Sourcing candidates

Sourcing Principles and Strategies

Only a tiny percentage of professionals applies to job ads. The rest? The rest aren’t even looking.

Your company might have no problem attracting qualified and diverse candidates. However, companies in more competitive industries need to proactively seek out talent — a practice also known as sourcing.

In this post, we’ll define sourcing, explain the basic principles of this practice, and share tips to help you start building your talent pipeline

What is sourcing?

Sourcing is seeking candidates to meet a present or future hiring need.

Sourcing helps companies prepare for when a position becomes available, setting the foundations for efficient and effective hiring processes. 

The basics of sourcing

The essentials of sourcing are understanding hiring needs, going where candidates are, and building relationships. We look at these three principles in detail below.

Understanding hiring needs

Before you go searching, you need to know what you’re looking for. That’s why, when a position becomes available, the first thing to do is to meet with the hiring manager(s) to discuss the duties and goals of the job as well as the skills required to do it. 

And if the job doesn’t exist yet? You can anticipate hiring needs based on the company’s turnover rate, hiring challenges, and short and long-term goals. The questions below are a good place to start: 

  • Which positions have the biggest turnover?
  • Which positions are the hardest to hire for? 
  • Which skills are likely to be in demand in the near future, based on the company’s goals/industry trends?

Before setting any hiring targets, it’s important to sit down with hiring authorities to create a plan for meeting future hiring needs.

Going where candidates are

Exceptional talent may be on LinkedIn, Facebook, Twitter,, Slack — or offline, at networking events, golf courses, professional conferences, and more.

Once you know what you’re looking for, you’ll want to go where qualified professionals with the skills you seek spend their time. Use the possibilities available in each platform/environment to kickstart conversations.

Building relationships

Cultivating connections, online and offline, is essential to sourcing. Invest time every day in connecting with people. Grab coffee with desirable prospects. Go to lunch with colleagues who can make referrals or intros.

Proactively sourcing will lead you to candidates for jobs that don’t exist yet. Whenever that happens, save those connections and build a relationship with them over time. You can send them periodical updates and follow them on social media so you know what they’re up to. When a job does become available, you’ll be ready to add these candidates to the recruiting process (or recommend them, if your focus is sourcing).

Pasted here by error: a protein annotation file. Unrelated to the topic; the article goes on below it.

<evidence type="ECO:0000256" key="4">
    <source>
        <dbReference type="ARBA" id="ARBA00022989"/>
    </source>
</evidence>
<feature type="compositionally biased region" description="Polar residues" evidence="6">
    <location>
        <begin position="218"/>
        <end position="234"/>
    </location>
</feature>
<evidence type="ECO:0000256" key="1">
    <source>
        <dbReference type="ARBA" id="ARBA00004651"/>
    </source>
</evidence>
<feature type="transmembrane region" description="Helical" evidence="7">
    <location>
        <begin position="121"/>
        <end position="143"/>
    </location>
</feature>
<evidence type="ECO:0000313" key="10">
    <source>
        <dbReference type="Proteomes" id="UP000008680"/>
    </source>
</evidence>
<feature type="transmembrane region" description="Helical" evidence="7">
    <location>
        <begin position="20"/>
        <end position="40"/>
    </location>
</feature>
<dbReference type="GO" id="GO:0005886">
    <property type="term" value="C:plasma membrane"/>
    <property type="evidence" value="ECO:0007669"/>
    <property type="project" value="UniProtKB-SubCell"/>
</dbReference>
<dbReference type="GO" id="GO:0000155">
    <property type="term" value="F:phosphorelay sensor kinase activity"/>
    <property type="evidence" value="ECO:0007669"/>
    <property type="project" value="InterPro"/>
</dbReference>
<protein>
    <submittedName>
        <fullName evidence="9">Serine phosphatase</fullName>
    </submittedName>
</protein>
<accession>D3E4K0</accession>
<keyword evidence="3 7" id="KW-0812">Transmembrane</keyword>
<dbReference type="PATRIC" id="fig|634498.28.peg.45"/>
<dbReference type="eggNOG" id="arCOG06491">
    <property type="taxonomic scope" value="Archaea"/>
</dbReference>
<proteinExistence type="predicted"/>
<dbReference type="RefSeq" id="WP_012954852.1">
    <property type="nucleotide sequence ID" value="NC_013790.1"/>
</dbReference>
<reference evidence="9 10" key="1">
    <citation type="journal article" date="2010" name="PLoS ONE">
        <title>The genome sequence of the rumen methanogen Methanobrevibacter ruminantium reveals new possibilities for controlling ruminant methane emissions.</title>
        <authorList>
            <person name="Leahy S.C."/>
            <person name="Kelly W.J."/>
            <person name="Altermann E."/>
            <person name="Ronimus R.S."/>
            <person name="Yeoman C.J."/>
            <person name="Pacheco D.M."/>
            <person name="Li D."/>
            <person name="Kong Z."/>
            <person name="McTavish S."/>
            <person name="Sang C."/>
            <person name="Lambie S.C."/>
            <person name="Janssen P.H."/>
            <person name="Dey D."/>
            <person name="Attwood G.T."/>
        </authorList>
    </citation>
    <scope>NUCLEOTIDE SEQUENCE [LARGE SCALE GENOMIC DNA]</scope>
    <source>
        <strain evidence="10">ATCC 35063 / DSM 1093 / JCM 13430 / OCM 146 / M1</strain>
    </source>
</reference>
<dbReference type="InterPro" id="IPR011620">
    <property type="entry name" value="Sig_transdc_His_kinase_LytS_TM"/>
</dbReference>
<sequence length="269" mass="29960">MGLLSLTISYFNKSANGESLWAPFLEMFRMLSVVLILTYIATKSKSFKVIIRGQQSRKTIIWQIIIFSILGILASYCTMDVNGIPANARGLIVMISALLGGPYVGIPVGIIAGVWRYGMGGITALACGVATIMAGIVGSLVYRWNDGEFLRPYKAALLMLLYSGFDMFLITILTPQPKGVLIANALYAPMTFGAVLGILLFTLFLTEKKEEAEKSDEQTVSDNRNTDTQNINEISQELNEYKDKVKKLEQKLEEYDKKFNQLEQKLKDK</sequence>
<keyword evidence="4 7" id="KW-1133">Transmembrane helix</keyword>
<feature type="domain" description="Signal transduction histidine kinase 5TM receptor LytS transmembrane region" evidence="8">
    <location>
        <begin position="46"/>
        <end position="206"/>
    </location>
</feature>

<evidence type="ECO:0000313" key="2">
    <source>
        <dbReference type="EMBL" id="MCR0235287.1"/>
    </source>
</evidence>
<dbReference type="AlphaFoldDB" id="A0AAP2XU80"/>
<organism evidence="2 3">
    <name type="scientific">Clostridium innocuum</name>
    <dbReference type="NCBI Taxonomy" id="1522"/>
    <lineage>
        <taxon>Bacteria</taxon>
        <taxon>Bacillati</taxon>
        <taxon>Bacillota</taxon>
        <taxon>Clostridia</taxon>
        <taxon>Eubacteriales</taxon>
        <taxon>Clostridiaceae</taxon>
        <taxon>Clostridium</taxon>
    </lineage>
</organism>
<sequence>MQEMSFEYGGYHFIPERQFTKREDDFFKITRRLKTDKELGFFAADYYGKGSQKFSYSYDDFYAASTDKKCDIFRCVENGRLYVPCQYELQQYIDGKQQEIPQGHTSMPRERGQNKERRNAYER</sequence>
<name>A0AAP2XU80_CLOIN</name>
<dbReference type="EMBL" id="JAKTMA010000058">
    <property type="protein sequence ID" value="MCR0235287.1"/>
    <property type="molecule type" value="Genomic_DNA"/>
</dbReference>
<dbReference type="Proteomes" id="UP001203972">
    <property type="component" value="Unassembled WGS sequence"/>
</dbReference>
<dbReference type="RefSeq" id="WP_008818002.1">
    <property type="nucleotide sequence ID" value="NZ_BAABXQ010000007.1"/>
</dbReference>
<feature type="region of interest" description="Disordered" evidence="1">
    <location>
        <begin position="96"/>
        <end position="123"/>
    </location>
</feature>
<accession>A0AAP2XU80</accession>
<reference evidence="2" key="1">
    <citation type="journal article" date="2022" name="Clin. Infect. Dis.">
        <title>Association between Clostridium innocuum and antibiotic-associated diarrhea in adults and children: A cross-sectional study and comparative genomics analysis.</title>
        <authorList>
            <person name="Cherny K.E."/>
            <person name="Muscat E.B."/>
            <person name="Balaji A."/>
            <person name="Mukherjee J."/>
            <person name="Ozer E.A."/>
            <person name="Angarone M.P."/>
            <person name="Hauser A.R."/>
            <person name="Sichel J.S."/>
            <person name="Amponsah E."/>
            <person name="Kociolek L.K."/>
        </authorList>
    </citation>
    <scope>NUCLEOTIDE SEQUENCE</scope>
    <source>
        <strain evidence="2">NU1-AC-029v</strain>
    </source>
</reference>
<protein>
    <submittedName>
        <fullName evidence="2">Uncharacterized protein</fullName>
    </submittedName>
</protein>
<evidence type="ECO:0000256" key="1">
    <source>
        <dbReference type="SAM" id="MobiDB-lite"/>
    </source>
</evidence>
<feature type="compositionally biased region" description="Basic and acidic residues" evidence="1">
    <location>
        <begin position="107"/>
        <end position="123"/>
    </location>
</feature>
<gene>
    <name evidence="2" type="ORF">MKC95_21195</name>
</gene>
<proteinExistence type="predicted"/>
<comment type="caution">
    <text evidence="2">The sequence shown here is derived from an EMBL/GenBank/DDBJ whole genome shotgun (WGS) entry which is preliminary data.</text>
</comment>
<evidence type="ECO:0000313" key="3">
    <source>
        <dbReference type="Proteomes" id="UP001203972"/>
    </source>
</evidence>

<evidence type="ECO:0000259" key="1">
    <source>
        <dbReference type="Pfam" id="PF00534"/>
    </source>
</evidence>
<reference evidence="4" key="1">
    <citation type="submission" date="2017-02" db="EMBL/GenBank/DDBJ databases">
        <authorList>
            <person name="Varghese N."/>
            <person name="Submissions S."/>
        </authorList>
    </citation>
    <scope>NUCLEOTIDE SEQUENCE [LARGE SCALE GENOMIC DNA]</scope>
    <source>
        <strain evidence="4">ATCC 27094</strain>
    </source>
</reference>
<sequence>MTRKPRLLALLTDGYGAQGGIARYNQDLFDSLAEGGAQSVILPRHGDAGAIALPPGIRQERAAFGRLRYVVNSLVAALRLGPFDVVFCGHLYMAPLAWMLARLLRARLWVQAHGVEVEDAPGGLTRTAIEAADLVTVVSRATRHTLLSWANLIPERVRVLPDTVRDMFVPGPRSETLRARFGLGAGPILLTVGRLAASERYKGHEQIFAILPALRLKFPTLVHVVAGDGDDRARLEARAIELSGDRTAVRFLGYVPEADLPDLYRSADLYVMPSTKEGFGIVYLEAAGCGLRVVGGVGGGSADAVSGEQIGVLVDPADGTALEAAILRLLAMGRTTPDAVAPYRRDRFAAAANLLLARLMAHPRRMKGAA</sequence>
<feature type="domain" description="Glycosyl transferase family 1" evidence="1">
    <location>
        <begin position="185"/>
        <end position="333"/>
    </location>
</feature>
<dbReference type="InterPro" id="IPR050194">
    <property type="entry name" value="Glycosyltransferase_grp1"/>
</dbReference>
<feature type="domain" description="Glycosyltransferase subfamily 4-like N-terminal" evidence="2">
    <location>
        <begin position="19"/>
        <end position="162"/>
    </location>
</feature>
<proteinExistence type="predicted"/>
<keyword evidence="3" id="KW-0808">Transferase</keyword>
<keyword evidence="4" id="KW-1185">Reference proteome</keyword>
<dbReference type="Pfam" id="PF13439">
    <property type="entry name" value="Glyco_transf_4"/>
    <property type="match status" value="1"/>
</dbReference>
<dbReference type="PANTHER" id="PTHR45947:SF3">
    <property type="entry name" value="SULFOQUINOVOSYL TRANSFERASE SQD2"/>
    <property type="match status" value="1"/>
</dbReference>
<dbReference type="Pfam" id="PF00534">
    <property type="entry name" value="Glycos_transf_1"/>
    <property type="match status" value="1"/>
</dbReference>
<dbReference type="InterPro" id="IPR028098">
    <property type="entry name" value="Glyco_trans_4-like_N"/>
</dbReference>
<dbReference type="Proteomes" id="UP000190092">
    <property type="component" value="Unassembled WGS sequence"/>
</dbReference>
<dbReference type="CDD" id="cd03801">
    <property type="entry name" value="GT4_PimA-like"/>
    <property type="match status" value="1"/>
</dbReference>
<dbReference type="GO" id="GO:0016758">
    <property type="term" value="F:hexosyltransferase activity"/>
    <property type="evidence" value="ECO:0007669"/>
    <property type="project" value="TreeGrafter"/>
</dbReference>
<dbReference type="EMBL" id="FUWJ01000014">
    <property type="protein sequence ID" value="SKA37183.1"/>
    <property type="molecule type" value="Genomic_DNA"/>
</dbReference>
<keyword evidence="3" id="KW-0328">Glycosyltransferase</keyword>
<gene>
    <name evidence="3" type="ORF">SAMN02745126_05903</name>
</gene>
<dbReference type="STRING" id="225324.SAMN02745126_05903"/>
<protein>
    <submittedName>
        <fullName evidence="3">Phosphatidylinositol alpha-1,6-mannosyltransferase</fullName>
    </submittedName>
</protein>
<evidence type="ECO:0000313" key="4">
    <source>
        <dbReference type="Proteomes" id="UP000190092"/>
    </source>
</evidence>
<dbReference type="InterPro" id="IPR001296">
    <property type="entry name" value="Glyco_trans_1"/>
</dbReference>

Candidate sourcing tips

Here are tips for getting started with sourcing talent.

Master the art of Googling

Sourcing specialists are known as internet recruiters for a reason. They are experts in the art of searching, and Google is one of their main tools.

To start using Google like a sourcer, learn operators (characters or commands that tell Google what to include and/or exclude from results as well as where to look) and Boolean search techniques (using keywords and operators to increase the relevancy of search results). 

Lean into LinkedIn

The ultimate professional networking tool, LinkedIn is the social media platform you’ll want to be active in. Through LinkedIn, you have potential access to millions of professionals around the world. You can connect with them through groups, an intro from a shared connection, or by directly reaching out.  

LinkedIn’s sourcing and recruiting tools, Pipeline and LinkedIn Recruiter, have helpful features such as advanced search filters, pipeline management, and analytics.

Venture out

LinkedIn is where you’ll be spending most of your time — but don’t let this keep you from exploring other social networks and communities. When deciding which platform to invest your time in, consider size, demographics, profile depth, and accessibility.

Facebook offers limited profile depth, but you may be able to find some good leads in work-related groups. Twitter may also be a good source of hire. (Tip: Search industry-related hashtags on both platforms to uncover even more leads.)

Last but not least, online professional communities and forums can be the best sources of qualified candidates. Professionals who are active in their professional communities tend to be interested in and committed to their profession and industry.

Look for skills, not credentials

Many professional fields — communications, marketing, software development, and design especially — are filled with professionals who are skilled through alternative routes.

When sourcing for these and other roles, focus on the essential skills needed for the job as opposed to this or that degree, or this many years of experience. Focus on portfolios, not résumés. Be open to learning more about professionals with unconventional backgrounds.

What candidates will you source?

Sourcing is a great way to tap into a wider, more diverse pool of candidates. It’s an effective strategy for preparing for future hiring needs. In short, it’s a positive addition to any recruitment strategy.

Sourcing does require special skills, which is why some companies hire dedicated sourcing specialists. If you’re fond of technology and enjoy the thrill of searching for the perfect candidate, this could be the ideal career for you!

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